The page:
The Enoggera Army Barracks was secured for police radio communications, training, accommodation, meals and recreation.  A log of occurrences commenced with meetings between key organisers; Queensland Rugby Union officials, Commissioner Whitrod and senior police, with all inspecting Ballymore Oval in Herston.  Printed media was scrutinised whilst Traffic Police, and Public Order and Emergency Squads were mobilised in readiness for the arrival of players and commencement of play.

900 police from all over Queensland assemble in the Exhibition Ground Main Oval on July 21, 1971, to be addressed by Police Minister Mr Hodges and Police Commissioner Mr Whitrod in preparations for the Springbok Tour. Courier Mail Article 21/7/1971.
Image No. PM1342D courtesy of the Courier Mail.

As the tournament loomed, so did security concerns surrounding the use of Ballymore Oval.  Alternative venues were considered, including Lang Park (now known as Suncorp Stadium) and the Brisbane Exhibition Grounds.  With demonstrations increasing, a decision was made to erect security fencing at the Exhibition Grounds, establish a mobile police station on site and hold the games at that location.  The retail sale of gunpowder was monitored, whilst specialty police squads were armed with smoke flares.  Newspapers increased their distribution of at times exaggerated reports of extreme policing methods, whilst the Commissioner continued to ready operational police for large crowds.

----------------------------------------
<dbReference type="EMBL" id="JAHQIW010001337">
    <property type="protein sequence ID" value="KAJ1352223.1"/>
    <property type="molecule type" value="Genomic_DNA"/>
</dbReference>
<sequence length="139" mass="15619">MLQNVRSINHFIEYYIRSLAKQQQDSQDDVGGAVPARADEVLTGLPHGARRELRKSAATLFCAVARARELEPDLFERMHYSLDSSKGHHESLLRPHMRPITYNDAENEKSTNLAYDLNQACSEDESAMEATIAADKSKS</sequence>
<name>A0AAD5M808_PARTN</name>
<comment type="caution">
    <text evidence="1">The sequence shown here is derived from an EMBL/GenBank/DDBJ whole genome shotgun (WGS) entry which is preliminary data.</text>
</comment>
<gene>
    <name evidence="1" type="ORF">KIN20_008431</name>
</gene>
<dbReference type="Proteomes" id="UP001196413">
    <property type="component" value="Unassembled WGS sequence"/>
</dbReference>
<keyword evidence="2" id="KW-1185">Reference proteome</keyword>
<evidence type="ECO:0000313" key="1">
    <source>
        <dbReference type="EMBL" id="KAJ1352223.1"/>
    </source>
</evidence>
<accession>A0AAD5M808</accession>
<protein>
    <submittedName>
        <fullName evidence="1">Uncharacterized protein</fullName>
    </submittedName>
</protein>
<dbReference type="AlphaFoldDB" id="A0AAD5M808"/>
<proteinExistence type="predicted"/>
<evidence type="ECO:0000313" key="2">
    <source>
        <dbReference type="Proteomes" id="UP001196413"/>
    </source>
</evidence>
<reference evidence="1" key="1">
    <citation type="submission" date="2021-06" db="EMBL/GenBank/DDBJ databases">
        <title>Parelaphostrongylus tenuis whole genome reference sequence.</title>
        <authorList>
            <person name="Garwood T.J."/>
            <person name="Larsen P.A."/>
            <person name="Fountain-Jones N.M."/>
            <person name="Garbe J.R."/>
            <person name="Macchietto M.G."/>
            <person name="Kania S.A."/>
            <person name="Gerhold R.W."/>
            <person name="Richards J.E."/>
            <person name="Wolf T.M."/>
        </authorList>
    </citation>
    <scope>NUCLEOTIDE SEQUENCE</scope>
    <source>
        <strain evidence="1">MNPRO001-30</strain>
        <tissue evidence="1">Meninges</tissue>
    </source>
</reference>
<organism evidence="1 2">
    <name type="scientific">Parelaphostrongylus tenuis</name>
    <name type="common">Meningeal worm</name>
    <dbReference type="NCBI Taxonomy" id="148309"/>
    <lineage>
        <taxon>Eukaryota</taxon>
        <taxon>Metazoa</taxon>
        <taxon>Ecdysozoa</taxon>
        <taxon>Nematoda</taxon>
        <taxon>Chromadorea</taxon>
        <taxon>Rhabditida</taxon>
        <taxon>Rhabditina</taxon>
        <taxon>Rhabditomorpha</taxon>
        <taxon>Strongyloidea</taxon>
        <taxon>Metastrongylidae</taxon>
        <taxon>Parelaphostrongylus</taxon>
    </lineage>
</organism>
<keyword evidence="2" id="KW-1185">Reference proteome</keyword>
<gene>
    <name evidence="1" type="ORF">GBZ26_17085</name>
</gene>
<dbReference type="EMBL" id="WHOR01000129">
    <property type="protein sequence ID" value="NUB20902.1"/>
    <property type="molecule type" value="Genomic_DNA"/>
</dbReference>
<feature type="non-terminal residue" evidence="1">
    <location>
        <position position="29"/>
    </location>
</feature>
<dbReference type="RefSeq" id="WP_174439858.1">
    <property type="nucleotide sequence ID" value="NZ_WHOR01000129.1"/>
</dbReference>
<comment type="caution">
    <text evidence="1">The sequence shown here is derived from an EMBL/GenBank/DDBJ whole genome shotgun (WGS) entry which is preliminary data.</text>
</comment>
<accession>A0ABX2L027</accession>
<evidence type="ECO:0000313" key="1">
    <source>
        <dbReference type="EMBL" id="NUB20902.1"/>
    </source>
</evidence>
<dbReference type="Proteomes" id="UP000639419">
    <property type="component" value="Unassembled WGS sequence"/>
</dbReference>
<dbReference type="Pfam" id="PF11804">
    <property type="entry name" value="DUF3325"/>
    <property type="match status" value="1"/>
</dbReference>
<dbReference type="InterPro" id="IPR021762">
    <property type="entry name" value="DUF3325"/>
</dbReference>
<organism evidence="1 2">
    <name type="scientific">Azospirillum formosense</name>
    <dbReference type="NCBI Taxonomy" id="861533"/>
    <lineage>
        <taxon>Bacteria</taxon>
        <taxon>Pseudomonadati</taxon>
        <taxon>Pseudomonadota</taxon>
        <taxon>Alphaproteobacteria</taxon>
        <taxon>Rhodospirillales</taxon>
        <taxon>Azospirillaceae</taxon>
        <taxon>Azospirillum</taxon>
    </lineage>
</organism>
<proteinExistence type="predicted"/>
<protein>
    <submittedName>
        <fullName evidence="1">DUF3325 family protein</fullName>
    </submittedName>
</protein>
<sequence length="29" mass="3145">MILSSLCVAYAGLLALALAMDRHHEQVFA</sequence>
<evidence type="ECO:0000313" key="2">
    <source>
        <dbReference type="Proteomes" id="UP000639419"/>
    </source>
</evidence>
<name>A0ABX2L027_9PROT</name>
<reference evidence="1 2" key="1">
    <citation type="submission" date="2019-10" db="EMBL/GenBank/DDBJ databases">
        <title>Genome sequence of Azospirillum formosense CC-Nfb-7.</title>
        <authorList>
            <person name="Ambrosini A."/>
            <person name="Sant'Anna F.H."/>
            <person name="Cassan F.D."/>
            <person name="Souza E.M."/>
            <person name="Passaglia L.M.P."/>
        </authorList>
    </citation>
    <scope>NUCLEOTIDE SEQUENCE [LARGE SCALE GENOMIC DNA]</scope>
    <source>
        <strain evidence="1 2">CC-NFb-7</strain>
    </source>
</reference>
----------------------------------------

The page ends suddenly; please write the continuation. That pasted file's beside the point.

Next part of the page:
Anti-apartheid demonstrators making their way towards the Exhibition Grounds, July 1971, supervised by police in cars and on motorcycles.
Image No. PM1342J courtesy of the Queensland Police Museum.

Transport was identified as a significant factor in successfully policing the event, and it became apparent extra buses were needed to move large numbers of police and the public into and away from the tournament.  Preparations were made by employing the services of private coach companies to complement Transport Department buses.  Three days prior to the arrival of the South African team in Queensland, on July 17, a rail strike threatened as senior police travelled to Sydney to watch the Springboks play there.